I’m not going to use the term “race” here… I think we have to be careful when we talk about different races because we begin to divide up the theological reality that we are all a part of the race from Adam. And this affects how we view ourselves… our unity in Christ, our need for Christ. But when it comes to different ethnicities, you think about it.

    Imagine yourself walking into a lunchroom and there are two tables. You’re by yourself, and there are two tables. At one table, there is a small group of people with an ethnicity like you, and at the other table, there’s a small group of people with an ethnicity not like you. What immediately goes through your mind? The reality is, we are drawn, naturally, to the table that is like us. What is the thought process that leads to that? Isn’t it something like – at the speed of thoughts, it’s not like we intentionally go through these stages – but isn’t it something like, “Okay, like me, not like me; like me, therefore safe; safe, therefore comfortable; comfortable, therefore beneficial to me,” and the converse, “Not like me therefore not safe, not comfortable, not as beneficial to me.”

    And the challenge before us is to ask God in Christ to radically transform our thinking so that we do not live according to the pollution of the world, that even in the way we speak we are careful not to discriminate, not to show or point out how people are different from us based on external appearance, external factors. When someone says to me, “I was talking with a Korean guy the other day…” Why did you tell me he was Korean? “I was talking with a Hispanic guy the other day…” Why did you include that? Do you say, “I was talking with a white guy the other day? I was talking with a black guy the other day?” The reality is, we are constantly thinking in terms of what separates us from others, and the body of Christ changes everything. We are all in Adam’s race, in need of Christ. And with brothers and sisters, we are all unified in Christ in a way that transforms and transcends ethnicity.

    And so we must be careful here to avoid favoritism that disrespects man – that always highlights our differences – because it not only disrespects man, but, ultimately, favoritism dishonors God Himself. We’re not just breaking a law, we’re offending a lawgiver. To show favoritism is to dishonor God.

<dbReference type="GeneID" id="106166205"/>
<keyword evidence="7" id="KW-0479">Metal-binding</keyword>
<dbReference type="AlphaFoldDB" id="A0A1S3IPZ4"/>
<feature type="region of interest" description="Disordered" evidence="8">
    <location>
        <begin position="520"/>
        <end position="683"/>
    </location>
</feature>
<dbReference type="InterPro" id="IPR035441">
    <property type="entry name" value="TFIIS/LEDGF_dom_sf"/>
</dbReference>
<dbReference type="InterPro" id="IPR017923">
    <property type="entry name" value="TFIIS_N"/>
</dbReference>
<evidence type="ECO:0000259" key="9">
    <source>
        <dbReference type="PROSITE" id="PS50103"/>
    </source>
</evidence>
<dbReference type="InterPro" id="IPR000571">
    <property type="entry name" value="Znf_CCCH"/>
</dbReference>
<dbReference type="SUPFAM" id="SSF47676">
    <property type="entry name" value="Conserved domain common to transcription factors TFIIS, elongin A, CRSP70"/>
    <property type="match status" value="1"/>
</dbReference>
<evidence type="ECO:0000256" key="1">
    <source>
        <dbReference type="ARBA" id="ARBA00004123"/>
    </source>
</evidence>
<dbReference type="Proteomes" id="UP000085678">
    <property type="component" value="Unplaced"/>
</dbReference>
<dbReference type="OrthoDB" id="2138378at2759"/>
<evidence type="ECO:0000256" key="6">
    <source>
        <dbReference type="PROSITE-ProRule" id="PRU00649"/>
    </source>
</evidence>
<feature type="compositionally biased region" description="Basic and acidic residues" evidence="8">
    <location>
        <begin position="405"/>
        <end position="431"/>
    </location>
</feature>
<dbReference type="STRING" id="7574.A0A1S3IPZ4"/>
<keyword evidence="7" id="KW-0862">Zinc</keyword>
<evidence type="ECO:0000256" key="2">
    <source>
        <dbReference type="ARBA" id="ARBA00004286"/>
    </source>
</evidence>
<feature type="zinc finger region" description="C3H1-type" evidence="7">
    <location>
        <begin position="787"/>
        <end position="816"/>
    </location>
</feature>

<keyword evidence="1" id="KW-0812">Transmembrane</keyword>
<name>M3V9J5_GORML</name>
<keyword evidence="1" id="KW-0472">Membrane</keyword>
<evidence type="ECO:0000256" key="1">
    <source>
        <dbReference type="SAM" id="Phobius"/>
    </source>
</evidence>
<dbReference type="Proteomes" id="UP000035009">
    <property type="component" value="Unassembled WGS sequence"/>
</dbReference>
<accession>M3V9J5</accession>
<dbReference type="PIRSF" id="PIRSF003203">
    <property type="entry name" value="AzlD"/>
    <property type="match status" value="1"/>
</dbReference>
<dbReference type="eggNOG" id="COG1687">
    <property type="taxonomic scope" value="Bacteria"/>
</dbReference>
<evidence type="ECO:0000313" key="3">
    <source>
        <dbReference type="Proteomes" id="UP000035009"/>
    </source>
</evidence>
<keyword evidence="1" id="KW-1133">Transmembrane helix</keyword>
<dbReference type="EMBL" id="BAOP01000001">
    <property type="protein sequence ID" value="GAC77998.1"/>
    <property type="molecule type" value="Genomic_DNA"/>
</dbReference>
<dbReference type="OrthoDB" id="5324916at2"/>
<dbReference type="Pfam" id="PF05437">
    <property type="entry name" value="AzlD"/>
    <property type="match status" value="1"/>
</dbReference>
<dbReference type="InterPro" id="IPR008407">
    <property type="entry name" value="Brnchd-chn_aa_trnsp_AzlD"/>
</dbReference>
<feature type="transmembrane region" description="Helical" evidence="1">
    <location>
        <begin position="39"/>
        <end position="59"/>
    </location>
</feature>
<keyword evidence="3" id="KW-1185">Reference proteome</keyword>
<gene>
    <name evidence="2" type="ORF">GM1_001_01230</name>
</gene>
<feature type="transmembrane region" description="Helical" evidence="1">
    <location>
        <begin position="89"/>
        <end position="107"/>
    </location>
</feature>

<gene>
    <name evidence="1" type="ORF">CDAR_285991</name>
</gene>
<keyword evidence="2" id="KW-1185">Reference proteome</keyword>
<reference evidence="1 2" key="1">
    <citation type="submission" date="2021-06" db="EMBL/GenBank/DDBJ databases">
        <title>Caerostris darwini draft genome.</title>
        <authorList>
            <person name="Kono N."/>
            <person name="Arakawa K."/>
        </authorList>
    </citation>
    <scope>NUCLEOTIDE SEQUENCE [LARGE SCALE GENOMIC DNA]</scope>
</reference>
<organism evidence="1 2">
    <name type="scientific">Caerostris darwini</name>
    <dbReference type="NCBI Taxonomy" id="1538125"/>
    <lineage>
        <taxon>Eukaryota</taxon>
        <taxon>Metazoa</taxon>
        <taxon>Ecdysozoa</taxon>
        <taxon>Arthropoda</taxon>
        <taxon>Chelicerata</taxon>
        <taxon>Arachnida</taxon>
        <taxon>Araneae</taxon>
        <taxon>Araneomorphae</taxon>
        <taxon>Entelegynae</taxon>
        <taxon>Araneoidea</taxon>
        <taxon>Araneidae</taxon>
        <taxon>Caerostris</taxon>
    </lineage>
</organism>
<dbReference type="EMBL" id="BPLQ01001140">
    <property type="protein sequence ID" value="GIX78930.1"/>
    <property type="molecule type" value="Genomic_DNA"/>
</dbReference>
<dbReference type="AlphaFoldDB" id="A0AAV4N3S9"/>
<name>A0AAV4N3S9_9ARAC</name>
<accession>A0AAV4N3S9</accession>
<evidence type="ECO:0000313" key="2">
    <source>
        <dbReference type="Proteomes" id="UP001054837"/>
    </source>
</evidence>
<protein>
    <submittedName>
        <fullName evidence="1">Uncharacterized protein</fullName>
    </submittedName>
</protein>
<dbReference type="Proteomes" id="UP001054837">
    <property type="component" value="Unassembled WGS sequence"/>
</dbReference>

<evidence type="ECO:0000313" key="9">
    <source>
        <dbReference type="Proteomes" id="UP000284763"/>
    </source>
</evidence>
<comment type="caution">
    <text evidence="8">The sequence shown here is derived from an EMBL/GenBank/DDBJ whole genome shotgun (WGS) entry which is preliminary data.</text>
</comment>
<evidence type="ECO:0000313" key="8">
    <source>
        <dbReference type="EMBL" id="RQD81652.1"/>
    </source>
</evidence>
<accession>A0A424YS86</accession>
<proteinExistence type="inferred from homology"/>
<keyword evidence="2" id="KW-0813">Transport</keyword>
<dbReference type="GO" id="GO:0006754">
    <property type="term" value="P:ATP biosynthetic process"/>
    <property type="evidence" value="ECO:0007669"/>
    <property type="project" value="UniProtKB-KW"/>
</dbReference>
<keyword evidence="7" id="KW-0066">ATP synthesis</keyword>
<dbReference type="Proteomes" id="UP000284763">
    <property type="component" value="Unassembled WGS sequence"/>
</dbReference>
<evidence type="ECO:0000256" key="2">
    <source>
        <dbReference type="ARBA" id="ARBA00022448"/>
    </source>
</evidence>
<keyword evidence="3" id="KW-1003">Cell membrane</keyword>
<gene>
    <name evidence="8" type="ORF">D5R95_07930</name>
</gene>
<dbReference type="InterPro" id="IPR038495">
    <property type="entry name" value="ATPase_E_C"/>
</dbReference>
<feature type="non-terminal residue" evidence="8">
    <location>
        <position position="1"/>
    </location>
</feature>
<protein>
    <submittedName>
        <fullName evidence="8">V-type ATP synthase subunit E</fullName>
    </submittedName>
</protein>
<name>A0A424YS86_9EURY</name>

– David Platt, Faith Loves, James 1:26-2:13

    Ethnic discrimination is one of the topics that will be addressed in Counter Culture, available February 3rd wherever books are sold. Visit the book website for more info:

  10. Hero Syndrome – An Old Testament Interpretation Misstep

    Posted on January 13th, 2015 by Radical


    The key to understanding how to interpret the Old Testament is to understand why God gave us the Old Testament. This is big…

    Why do you think God gave us the Old Testament? Was it for historical information? We know that is not true because He doesn’t give us all the historical facts. He doesn’t fill in all the blanks. He definitely picks and chooses parts of history to give us. The purpose is not just so we would have a good history of the people of Israel that leads up to Jesus. That is not the point.

    What about for moral lessons? Did He give us the Old Testament for character studies, to teach us about how to be courageous, wise, brave, or strong? Or, did He give us the Old Testament for examples in life? Is that the purpose of the Old Testament?

    The last three encapsulate what are probably the primary reasons we give that affect the way we interpret the Old Testament. This is what I mean by that:

    When we go to the Old Testament, most often we look at the stories, and we use them as moral lessons, character studies, or examples for our lives. It starts when we are children growing up in Sunday school, or Bible study, or whatever it may be. We learn the story of David and Goliath, and we learn to have strength in our battles. We look at Abraham and we learn to have faith. We look at these different characters and we say, “We need to be like them. We should learn from them.” As I mentioned earlier, I am not saying that it is not good to see some of these characteristics in these people, but I am saying we need to be careful not to make a quick jump from our lives to their lives. God was doing something much broader than just giving us some character studies. These people were playing a unique role in history.

    What is interesting when we study the Old Testament and begin to look at characters is that we always identify with the hero in the story. Who studies David and Goliath and says, “Now we are the people who are scared to death in the background?” No one says that. You don’t want to be that group of people. We are going to study Cain and Abel – who are you going to choose? We always see ourselves in the role of the hero. Whatever applies to them also applies to us.

    We look at Moses, in Exodus 1, and see this baby that is born and is saved from the destruction that is going on around him. We automatically think that God will take care of us, and we equate ourselves with Moses instead of equating ourselves with the countless other Hebrew babies that did not make it through the destruction. What right do we have to identify with Moses and not to identify with the others?

    Here we begin to see how we can begin to misinterpret the Old Testament if we don’t have an overall picture of why things unfold the way they do.

    – David Platt, Secret Church 1: Survey of the Old Testament